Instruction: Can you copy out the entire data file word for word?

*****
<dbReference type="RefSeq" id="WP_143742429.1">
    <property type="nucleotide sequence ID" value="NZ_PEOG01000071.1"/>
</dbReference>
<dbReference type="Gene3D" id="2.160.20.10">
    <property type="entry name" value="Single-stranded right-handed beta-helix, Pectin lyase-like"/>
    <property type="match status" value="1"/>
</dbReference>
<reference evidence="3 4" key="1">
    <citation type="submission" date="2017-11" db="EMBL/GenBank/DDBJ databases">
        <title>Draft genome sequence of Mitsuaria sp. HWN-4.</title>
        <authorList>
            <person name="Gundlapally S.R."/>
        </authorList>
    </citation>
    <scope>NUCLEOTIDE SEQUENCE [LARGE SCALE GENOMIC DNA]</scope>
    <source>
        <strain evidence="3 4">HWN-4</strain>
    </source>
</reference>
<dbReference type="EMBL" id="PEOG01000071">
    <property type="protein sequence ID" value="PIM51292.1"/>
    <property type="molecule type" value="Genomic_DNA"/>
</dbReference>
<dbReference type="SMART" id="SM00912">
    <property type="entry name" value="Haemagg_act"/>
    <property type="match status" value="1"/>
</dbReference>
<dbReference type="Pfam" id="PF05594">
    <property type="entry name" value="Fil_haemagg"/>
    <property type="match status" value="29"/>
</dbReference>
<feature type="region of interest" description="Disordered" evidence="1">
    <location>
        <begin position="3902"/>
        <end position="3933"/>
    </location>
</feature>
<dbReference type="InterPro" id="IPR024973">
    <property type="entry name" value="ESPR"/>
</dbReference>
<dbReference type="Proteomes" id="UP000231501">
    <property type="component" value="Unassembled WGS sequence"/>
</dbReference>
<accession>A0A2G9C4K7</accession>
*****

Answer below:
<dbReference type="RefSeq" id="WP_143742429.1">
    <property type="nucleotide sequence ID" value="NZ_PEOG01000071.1"/>
</dbReference>
<dbReference type="Gene3D" id="2.160.20.10">
    <property type="entry name" value="Single-stranded right-handed beta-helix, Pectin lyase-like"/>
    <property type="match status" value="1"/>
</dbReference>
<reference evidence="3 4" key="1">
    <citation type="submission" date="2017-11" db="EMBL/GenBank/DDBJ databases">
        <title>Draft genome sequence of Mitsuaria sp. HWN-4.</title>
        <authorList>
            <person name="Gundlapally S.R."/>
        </authorList>
    </citation>
    <scope>NUCLEOTIDE SEQUENCE [LARGE SCALE GENOMIC DNA]</scope>
    <source>
        <strain evidence="3 4">HWN-4</strain>
    </source>
</reference>
<dbReference type="EMBL" id="PEOG01000071">
    <property type="protein sequence ID" value="PIM51292.1"/>
    <property type="molecule type" value="Genomic_DNA"/>
</dbReference>
<dbReference type="SMART" id="SM00912">
    <property type="entry name" value="Haemagg_act"/>
    <property type="match status" value="1"/>
</dbReference>
<dbReference type="Pfam" id="PF05594">
    <property type="entry name" value="Fil_haemagg"/>
    <property type="match status" value="29"/>
</dbReference>
<feature type="region of interest" description="Disordered" evidence="1">
    <location>
        <begin position="3902"/>
        <end position="3933"/>
    </location>
</feature>
<dbReference type="InterPro" id="IPR024973">
    <property type="entry name" value="ESPR"/>
</dbReference>
<dbReference type="Proteomes" id="UP000231501">
    <property type="component" value="Unassembled WGS sequence"/>
</dbReference>
<accession>A0A2G9C4K7</accession>